Corey: “For everyone listening, I hope you really experience this [as] a love letter to liberalism. We’re often a little bit harder on the left than we are the right, because they should know better — but I think in this conversation we’ve done a really good job of identifying the healthy sort of contributions of the green attitude and leftism in general, while also kind of tracking how they got so corrupted and toxified.”
Ken: That’s important, precisely because green is the leading edge right now. We’re not going to get to second tier except going through green, and if green is going to take every person that’s evolving and moving to these even greater, more comprehensive stages, and it’s going to be broken and twist them that way, that’s not good. That’s why I’m much more concerned with what’s going wrong there than I am with all the idiocies of the lower [stages], even though that is absolutely catastrophic and can be much more vicious in its own way. But that’s not the real cultural concern right now. The cultural concern is how the leading edge is badly tilted. We’ve got to address that, and they’ve got to start to have that understanding so that more people can continue onward.
Issue #1: The Paradox of Tolerance
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Liberals like to think of themselves as the party of tolerance and inclusion, with a massive index of various intersectional identities that it likes to parade around as evidence of its radical inclusivity. And yet, most liberals seem to find themselves either stuck either in what Karl Popper called the “paradox of tolerance”, or else regressed toward an exclusionary and condescending “us vs. them” mentality that, while using the familiar slogans and soundbites of tolerance, have become every bit as ethnocentric and discriminatory as the most conservative groups they criticize. What is a more integral approach to tolerance, inclusion, and diversity? Watch to hear Ken’s thoughts.
Issue #2: The Spiral of Violence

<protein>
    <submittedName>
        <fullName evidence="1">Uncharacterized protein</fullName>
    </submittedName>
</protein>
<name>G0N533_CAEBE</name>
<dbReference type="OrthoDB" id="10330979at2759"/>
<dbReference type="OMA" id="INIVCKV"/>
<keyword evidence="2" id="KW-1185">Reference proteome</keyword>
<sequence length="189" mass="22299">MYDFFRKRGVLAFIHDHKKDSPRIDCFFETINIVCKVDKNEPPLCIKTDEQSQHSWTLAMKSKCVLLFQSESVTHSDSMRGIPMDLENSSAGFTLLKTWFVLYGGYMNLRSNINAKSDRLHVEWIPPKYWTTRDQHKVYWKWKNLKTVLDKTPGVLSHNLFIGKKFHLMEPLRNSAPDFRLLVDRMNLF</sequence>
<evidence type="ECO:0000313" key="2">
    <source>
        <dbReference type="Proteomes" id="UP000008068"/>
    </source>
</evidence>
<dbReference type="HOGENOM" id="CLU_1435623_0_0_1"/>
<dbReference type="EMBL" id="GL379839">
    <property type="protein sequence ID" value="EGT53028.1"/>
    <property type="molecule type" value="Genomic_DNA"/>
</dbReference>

Martin Luther King Jr. famously described the “descending spiral” of violence, a sentiment that is frequently shared by many on the political left. And yet, liberals often have a somewhat naive relationship with violence and nonviolence, either shying away from violence in all its forms, or less commonly, using violence to impose their views and values on others. What is the most appropriate use of violence and/or nonviolence in today’s world? Is there any place at all for violence when it comes to political dissent within our own nation? And is there such a thing as an “ascending spiral” of violence that can actually be aligned with Eros, or is violence always the shortest path to Thanatos?
Issue #3: The Power Lens
When we live in a world as dominated by plutocratic forces as ours is today, it is essential that we learn how to more skillfully relate to these power dynamics. And yet, because Green liberalism is typically so allergic to all forms of power, it is often the case that the “power lens” only lens they use to make sense of the world, through which very person or group of people is seen as either victim or oppressor. Regressive versions of liberalism, meanwhile, try to surreptitiously exert their own power over others by controlling speech and virtue signaling. Does the integral lens reveal anything particularly important about how to better navigate the genuinely oppressive systems and structures of power in the world?